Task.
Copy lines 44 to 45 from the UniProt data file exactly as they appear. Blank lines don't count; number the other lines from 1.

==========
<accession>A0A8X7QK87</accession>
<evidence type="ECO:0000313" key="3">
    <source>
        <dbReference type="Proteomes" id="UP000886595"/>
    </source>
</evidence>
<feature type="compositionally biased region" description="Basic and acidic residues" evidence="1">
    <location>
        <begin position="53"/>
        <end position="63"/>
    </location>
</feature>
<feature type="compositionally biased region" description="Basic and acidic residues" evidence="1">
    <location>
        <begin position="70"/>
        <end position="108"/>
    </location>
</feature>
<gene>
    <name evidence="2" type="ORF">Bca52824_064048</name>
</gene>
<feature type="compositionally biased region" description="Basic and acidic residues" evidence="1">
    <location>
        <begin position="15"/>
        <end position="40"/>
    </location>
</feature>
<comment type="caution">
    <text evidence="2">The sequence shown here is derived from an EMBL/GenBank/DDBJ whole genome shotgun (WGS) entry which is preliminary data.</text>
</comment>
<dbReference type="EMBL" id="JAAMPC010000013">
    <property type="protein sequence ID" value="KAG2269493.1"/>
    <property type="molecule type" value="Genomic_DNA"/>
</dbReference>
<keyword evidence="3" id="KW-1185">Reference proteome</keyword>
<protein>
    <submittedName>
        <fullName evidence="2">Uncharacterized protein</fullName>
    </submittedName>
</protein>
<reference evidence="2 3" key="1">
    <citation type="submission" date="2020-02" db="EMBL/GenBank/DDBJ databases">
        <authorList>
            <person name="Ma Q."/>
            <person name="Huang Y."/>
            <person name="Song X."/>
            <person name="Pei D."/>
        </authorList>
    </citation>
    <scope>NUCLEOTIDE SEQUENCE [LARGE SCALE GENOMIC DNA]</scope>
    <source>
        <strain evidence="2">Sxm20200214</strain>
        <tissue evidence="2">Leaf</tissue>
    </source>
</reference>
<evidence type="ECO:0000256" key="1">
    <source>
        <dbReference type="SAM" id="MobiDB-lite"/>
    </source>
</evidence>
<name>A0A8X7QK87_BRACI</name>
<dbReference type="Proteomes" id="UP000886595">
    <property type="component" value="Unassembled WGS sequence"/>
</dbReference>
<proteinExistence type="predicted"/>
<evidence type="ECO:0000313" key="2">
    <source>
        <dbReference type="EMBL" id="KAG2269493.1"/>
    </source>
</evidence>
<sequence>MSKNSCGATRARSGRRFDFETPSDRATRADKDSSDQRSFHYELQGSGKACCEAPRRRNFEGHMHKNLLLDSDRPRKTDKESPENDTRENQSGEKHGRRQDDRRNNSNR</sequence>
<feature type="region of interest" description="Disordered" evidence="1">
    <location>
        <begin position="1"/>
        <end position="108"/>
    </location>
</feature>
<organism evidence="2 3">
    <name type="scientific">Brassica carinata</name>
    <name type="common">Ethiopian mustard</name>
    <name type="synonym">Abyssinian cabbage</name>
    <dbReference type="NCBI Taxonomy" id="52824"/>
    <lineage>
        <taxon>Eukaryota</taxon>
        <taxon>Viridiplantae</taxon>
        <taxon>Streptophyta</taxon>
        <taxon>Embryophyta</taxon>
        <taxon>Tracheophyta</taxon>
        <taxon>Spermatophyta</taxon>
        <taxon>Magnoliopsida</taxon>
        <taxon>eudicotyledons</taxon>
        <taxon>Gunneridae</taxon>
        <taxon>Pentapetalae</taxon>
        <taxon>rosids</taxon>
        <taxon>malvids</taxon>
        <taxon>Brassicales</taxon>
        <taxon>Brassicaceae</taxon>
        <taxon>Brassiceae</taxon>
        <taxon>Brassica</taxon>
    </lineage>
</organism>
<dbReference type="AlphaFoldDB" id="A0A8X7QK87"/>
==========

            <person name="Ma Q."/>
            <person name="Huang Y."/>